Rajesh Kumar

Optimizing life, one day after the next

Mathematical Beauty

25 Nov 2005

Do you believe in the theories that equate mathematics and beauty? Why or why not? What are the implications of your judgement?

"Beauty is in the eye of the beholder." Cliché, yes; but it has never been more true. Beauty, even today, is purely subjective and interpretations vary vastly from person to person, region to region, and era to era. The Taj Mahal, truly one of the most exquisite pieces of architectural ingenuity in the history of the world is considered "beautiful" by tourists who come flocking to the city of Agra to catch a glimpse of this magnificent phenomenon, and yet this beauty evokes a sense of dejection and mournfulness to those who know its deep-rooted history where it should have brought good-humoured feelings and reminiscences. Mathematics, in its truest form, is a very elaborate yet accurate description of a precise set of rules and regulations that objects around us adhere to. An "elegant theorem" is thus neither too far off nor too abstract to perceive and comprehend. There can be universally "sexy" derivations or hypotheses (Riemann's and l'Hôpital's), and at the same time nasty-looking fractals too. This quantification of beauty in mathematics is, for the most part, unambiguously agreed upon within the scientific community, although its necessitation is suspicious. What then is to be said about the popular theories that inadvertently equate mathematics and beauty? The golden ratio, I assert, is a fluke of kinds where one mistakenly twists the very definitions of beauty and mathematics. One runs into a steep slippery slope of sorts when making such an all-encompassing claim. All beautiful people may indeed follow the golden ratio, just as the seemingly random beauty of our palms follow rigid patterns; however, not all people who follow the golden ratio are beautiful. And of course, people whose android ratios aren't golden can be beautiful too.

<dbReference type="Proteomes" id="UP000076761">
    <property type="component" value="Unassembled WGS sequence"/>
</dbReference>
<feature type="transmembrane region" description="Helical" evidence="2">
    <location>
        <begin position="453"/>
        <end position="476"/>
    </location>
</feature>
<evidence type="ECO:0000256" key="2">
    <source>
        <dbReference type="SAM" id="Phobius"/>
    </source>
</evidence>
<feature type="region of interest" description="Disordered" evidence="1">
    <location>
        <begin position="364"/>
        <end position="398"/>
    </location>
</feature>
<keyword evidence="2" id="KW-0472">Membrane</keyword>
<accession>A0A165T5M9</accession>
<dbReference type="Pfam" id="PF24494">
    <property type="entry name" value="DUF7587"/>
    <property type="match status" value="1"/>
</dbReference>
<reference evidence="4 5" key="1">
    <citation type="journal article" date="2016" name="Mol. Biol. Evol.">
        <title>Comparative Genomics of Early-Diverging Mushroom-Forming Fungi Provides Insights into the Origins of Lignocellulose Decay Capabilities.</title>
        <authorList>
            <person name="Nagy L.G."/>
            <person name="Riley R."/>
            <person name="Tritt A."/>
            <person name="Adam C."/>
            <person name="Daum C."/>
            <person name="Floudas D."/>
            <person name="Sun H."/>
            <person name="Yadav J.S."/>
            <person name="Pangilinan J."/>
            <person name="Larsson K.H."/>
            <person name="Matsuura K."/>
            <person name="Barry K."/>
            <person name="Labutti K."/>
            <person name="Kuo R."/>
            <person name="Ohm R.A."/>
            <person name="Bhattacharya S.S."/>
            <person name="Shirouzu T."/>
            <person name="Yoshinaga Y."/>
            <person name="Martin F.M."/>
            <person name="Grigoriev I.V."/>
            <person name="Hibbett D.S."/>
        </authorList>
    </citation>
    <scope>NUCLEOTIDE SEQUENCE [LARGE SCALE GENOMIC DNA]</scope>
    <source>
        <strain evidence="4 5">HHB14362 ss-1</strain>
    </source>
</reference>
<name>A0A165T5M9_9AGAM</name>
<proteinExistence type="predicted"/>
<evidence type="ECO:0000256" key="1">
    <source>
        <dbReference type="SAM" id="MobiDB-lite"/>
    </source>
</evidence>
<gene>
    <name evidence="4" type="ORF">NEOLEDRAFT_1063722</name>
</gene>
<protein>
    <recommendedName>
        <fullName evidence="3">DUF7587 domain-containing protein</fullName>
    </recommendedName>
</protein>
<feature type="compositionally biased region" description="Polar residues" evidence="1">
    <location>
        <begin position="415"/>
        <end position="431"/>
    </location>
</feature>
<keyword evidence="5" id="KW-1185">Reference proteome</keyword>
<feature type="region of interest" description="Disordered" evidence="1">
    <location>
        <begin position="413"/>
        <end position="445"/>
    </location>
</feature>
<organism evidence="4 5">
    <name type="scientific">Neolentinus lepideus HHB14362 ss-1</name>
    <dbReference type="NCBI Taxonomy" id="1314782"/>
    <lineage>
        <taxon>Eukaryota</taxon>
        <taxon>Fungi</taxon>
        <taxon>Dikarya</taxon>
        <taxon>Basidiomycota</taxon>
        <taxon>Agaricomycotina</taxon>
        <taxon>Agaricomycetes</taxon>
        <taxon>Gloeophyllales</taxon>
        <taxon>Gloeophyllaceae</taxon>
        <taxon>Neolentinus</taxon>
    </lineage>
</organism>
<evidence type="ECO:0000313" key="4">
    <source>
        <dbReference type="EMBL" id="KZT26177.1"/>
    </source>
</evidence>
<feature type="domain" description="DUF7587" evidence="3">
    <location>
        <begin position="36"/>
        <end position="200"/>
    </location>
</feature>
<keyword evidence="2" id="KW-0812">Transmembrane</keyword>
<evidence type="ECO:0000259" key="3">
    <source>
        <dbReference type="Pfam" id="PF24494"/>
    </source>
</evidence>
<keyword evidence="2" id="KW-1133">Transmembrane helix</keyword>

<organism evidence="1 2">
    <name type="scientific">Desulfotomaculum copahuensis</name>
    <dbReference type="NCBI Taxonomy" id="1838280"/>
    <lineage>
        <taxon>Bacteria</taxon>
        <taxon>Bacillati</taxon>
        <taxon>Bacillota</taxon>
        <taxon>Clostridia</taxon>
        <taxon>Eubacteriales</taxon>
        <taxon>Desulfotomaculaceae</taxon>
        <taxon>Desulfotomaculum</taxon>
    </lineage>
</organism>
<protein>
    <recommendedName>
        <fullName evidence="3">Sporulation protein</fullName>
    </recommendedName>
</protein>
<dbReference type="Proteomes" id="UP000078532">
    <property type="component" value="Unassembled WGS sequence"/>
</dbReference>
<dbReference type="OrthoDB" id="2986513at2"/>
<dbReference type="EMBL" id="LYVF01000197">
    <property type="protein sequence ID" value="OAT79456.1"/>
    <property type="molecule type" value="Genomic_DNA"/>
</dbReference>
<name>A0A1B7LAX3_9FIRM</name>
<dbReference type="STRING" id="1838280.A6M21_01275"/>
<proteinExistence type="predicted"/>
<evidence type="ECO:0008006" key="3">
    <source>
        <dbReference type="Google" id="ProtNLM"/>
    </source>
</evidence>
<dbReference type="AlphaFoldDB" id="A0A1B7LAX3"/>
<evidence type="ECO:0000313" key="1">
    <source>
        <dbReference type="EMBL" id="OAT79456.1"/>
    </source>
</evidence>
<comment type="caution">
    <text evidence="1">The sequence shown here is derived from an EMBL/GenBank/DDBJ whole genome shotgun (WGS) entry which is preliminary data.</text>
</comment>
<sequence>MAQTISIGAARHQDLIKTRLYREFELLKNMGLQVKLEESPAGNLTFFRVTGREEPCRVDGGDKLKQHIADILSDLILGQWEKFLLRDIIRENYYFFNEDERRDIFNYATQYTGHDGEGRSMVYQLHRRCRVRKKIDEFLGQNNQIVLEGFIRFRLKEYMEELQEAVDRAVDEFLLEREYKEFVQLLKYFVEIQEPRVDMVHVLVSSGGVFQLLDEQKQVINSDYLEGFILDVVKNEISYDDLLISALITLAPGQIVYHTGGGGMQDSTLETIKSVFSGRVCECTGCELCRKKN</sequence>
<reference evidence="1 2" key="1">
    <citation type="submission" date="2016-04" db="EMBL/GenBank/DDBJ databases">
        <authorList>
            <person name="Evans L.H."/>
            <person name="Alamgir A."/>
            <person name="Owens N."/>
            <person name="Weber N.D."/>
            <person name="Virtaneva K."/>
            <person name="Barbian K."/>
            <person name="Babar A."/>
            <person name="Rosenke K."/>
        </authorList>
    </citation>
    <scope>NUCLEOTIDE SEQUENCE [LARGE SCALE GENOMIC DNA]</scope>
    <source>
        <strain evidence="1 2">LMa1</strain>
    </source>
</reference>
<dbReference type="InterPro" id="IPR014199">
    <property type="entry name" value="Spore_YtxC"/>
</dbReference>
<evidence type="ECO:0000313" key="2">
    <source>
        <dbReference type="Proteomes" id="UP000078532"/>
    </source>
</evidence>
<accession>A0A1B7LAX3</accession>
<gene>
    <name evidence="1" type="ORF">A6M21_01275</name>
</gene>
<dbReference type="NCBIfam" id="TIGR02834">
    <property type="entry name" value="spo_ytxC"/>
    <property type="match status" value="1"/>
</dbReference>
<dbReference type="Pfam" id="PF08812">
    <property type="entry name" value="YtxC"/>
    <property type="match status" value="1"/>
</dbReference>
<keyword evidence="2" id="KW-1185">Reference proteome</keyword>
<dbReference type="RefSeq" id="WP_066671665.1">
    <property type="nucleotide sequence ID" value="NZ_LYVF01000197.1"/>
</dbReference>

In making this judgement, I imply that 'mathematical beauty' and 'beauty beauty' are neither interconnected nor symbiotic. Facial beauty, for instance, does not follow any established norms. Mere measurements, ratios and calculations aren't capable of affirming an object's or person's beauty. To sum it all up in an aphorism: math can be beauty, but beauty not math. If it were, we would be facing the unfortunate consequence of having to consider people with triangular- or hexagonal-shaped faces "beautiful".

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